The US stock market has recently been hitting new all-time peaks and the consensus in the financial advisory community is there is more to come. The inflows of private investor money into the fund management industry have soared, suggesting they buy the market growth story, and there are signs that the housing market is on the mend.
The growth figures for the economy overall are significantly better than anything seen yet in the UK.
But none of this seems to be getting through to the public. People are asked in polls whether they think it will be easier or harder for them to achieve the standard of living improvements enjoyed by their parents in their working lifetimes. The answers are overwhelmingly negative. Given that Americans still consider their main virtue is optimism, these are startling findings.
The PR professionals believe unemployment is the main reason for the disconnect. The rate of joblessness in America is much higher than here. The crucial fact is that Americans don't really see the growth figures as an indication of economic health; what resonates with them is the state of the jobs market.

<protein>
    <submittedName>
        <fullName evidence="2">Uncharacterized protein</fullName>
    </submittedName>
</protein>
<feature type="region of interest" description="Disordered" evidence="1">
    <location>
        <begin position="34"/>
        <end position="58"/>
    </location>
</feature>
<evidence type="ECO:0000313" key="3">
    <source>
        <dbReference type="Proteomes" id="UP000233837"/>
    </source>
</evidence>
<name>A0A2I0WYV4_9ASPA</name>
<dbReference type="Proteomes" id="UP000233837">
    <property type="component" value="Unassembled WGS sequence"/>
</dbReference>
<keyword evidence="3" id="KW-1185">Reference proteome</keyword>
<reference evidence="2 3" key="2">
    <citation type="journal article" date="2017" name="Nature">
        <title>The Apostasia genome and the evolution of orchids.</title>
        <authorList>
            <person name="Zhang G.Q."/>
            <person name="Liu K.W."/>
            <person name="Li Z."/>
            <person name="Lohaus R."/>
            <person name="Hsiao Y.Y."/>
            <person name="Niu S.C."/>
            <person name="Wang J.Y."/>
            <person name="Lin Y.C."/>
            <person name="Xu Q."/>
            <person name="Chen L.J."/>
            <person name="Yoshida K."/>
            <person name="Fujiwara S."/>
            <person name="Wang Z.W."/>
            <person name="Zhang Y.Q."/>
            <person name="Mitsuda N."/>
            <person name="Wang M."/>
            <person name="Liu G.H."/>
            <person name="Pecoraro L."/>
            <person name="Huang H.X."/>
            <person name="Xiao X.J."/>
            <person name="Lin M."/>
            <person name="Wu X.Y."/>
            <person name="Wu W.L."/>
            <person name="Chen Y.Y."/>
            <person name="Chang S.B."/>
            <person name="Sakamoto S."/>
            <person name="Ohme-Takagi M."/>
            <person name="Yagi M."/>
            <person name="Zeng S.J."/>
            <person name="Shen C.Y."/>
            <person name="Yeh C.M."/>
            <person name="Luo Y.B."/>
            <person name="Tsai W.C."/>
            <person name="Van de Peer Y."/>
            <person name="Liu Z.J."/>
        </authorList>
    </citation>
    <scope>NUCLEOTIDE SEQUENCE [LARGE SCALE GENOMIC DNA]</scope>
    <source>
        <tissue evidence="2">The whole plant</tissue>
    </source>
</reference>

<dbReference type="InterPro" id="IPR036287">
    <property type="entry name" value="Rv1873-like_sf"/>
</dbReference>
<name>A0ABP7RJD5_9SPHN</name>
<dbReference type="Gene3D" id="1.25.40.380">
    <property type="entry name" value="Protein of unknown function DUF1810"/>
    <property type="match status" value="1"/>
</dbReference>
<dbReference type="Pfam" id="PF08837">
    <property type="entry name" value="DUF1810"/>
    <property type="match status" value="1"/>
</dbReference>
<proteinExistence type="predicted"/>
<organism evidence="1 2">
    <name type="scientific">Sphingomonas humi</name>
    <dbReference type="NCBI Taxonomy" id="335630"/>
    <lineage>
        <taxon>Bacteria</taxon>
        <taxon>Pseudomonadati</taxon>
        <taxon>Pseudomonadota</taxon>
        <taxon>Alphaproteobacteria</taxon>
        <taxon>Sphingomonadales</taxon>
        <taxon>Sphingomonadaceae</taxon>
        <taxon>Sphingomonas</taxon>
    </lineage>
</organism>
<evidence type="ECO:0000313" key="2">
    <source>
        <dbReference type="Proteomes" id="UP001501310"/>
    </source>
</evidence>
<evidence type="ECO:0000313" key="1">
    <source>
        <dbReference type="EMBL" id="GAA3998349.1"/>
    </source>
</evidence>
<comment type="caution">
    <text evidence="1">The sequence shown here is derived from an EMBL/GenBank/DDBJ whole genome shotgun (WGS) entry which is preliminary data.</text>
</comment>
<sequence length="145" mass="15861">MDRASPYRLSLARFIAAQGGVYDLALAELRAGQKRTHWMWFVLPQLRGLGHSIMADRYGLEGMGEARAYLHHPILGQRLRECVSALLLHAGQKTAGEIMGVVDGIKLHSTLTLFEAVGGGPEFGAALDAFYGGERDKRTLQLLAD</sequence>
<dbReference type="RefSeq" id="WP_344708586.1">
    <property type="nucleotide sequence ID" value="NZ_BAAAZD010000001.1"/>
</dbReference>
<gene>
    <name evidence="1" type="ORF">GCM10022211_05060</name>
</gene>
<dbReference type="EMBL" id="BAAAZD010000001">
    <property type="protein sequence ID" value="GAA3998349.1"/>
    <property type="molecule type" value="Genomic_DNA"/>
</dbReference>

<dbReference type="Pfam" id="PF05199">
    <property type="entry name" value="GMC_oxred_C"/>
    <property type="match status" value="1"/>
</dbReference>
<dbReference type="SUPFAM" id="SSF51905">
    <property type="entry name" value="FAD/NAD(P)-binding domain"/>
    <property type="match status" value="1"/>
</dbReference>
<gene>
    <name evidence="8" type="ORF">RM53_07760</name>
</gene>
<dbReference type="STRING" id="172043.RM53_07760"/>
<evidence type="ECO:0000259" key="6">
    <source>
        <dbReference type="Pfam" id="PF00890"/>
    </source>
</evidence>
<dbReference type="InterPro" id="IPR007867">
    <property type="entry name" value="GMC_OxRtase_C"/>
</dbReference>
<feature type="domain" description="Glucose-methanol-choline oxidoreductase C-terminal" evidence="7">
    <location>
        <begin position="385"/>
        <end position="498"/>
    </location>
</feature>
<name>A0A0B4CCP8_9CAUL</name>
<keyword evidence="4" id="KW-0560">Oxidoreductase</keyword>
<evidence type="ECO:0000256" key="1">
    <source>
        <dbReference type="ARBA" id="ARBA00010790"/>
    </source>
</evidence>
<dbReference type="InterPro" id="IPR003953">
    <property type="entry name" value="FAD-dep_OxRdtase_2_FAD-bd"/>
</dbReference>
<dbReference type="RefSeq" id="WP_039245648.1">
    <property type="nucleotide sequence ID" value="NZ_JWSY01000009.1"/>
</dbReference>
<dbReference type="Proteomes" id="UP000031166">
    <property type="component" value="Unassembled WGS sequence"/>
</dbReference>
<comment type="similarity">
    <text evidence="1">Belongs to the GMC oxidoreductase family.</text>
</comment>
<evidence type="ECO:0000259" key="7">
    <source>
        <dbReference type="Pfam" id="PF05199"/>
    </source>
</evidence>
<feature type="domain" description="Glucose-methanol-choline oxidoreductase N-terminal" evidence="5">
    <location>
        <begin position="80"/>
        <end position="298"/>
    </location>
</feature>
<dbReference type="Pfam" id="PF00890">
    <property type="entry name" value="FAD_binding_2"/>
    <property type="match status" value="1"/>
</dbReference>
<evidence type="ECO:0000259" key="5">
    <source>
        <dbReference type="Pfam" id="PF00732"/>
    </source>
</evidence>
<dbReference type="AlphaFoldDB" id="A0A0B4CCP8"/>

Contrast that with the UK where the media, markets and politicians are obsessed with the quarterly growth figures, although history shows that the first stab at this number is usually wrong. The figures for employment, which are far more reliable, are consistently viewed by the media as an aberration.
A Bank of England official was asked on a recent visit to Washington why, given the employment figures were so high, the British were so depressed? The message would seem to be that if the Government wants to improve its standing in the polls it should stop bleating on about austerity and start talking up the fact that more people are in work in the UK than at any time in our history. One would think a Prime Minister who was once a PR man would understand that.